The cyber domain is an ever-changing landscape and the best way to gain an advantage and mitigate possible threats is constant surveillance, said David Frederick, the executive director at the U.S. Cyber Command.
“We’d like to say Cyber Command is the away game in the Federal government cybersecurity mission,” Frederick said on Sept. 7 during the Billington Cybersecurity Summit.
“We have cyber mission teams operating every day learning more and more about the adversaries and possible cyber risks. The domain is changing all the time and having this knowledge in your hands allows you to be prepared for possible cyberattacks or mitigating a possible threat,” he explained.
Previously, cyber was classified as an issue law enforcement handled. This is no longer the case. Cybersecurity is now an issue that the Federal government must get involved in, from senior IT experts to entry-level operatives.
The Cyber Command, Frederick explained, has set up a cyber task force within its Sovereign National Mission Force that tracks major ransomware actors every day.
“We also work very closely with our partners within the intelligence community and the FBI cyber division in this effort,” Frederick said.
In addition, Frederick explained that the information gained through this constant surveillance is shared with agencies across the Federal government and with international allies. This interagency and international collaboration provide the Federal government with an understanding of who malicious actors are and how to defend against them.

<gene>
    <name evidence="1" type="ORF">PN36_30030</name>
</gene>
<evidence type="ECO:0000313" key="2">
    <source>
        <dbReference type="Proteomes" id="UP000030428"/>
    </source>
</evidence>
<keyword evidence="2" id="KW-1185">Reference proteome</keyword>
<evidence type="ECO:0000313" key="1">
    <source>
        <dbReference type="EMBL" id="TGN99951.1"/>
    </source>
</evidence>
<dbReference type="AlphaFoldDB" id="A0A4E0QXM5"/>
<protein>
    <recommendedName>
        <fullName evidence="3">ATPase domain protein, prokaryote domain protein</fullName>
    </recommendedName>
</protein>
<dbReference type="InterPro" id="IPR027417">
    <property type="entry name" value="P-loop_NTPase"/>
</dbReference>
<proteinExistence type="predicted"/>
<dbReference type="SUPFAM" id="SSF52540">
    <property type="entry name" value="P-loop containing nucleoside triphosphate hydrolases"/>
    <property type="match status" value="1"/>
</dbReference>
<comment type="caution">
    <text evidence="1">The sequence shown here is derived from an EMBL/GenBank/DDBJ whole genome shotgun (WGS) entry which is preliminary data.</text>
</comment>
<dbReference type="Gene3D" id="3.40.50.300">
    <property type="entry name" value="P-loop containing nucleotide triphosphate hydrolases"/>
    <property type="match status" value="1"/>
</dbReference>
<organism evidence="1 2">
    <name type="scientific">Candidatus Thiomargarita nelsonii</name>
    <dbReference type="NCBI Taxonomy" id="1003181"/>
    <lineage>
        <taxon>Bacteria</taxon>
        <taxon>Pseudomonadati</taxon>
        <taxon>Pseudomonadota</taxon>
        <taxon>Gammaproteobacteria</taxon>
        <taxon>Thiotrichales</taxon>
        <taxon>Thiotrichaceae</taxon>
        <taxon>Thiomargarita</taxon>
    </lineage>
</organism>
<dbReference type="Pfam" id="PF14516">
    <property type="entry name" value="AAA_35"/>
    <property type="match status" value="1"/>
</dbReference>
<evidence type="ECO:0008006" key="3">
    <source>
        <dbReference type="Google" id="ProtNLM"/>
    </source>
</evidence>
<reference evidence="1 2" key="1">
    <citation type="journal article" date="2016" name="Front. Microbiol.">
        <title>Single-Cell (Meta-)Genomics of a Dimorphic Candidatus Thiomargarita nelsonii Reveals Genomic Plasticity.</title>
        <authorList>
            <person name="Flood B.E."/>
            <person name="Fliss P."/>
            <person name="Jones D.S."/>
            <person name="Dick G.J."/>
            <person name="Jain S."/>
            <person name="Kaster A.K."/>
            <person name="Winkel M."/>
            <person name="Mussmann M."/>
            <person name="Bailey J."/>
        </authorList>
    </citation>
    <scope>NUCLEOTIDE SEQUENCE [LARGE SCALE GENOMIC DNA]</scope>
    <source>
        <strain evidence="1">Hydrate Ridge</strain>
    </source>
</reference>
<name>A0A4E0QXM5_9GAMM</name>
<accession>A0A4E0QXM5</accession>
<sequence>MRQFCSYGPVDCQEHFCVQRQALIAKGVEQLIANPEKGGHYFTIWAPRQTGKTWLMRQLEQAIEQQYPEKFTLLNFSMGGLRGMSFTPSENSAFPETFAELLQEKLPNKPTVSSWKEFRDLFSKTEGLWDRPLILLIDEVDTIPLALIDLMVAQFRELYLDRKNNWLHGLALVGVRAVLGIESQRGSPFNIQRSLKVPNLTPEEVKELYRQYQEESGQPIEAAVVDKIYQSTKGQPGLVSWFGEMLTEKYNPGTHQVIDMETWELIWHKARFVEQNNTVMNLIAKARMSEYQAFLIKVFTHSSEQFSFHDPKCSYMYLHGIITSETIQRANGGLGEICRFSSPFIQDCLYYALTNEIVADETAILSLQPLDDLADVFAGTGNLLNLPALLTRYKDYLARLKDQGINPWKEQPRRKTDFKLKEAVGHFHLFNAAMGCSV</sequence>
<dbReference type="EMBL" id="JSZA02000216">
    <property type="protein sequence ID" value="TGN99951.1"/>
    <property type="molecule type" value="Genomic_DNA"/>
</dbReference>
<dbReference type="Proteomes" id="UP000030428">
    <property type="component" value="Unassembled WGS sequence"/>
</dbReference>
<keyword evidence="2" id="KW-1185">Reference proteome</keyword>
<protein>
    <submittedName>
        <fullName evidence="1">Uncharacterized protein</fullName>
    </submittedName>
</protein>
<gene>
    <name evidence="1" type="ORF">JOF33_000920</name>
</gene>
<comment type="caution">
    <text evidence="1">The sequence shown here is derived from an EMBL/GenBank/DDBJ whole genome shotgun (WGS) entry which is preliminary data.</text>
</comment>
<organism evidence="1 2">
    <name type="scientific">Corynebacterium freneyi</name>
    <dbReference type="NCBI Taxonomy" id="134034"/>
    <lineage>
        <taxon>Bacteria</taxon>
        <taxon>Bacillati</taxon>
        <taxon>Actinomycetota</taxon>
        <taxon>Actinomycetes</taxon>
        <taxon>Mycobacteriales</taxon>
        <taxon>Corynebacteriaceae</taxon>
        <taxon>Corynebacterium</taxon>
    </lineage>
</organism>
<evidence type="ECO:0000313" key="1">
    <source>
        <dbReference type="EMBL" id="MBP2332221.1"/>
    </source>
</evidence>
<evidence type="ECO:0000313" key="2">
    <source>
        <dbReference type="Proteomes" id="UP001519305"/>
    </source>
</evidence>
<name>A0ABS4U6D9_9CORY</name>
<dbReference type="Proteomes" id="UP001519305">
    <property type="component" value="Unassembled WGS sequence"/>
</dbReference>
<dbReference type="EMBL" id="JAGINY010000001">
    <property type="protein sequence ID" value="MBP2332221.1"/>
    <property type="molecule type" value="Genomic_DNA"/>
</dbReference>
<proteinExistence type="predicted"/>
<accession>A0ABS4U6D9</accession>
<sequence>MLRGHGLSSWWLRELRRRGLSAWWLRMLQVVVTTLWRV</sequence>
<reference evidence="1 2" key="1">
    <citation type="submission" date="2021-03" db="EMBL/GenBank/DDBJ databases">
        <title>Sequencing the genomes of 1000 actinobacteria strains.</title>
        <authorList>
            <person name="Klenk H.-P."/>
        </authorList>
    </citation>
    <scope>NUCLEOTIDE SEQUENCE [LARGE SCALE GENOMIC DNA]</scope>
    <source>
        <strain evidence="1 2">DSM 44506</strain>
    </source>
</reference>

“Cybersecurity is a team sport with many different players,” Frederick said. “Collaborating with our partners, domestically and internationally, enables us to understand who malicious cyber actors are and how they operate. We have also been able to take information and share it back and strengthen domestic defense.”
One example of international collaboration is the agency’s recent partnership in Croatia in the run-up to the invasion of Ukraine in the fall of 2021. As the agency began to see indications that Russia might invade, they “joined hands with Ukrainians and … supported them.”
“Our partnerships, internationally and domestically, really are our best weapon to staying ahead and mitigating cyber threats,” Frederick said.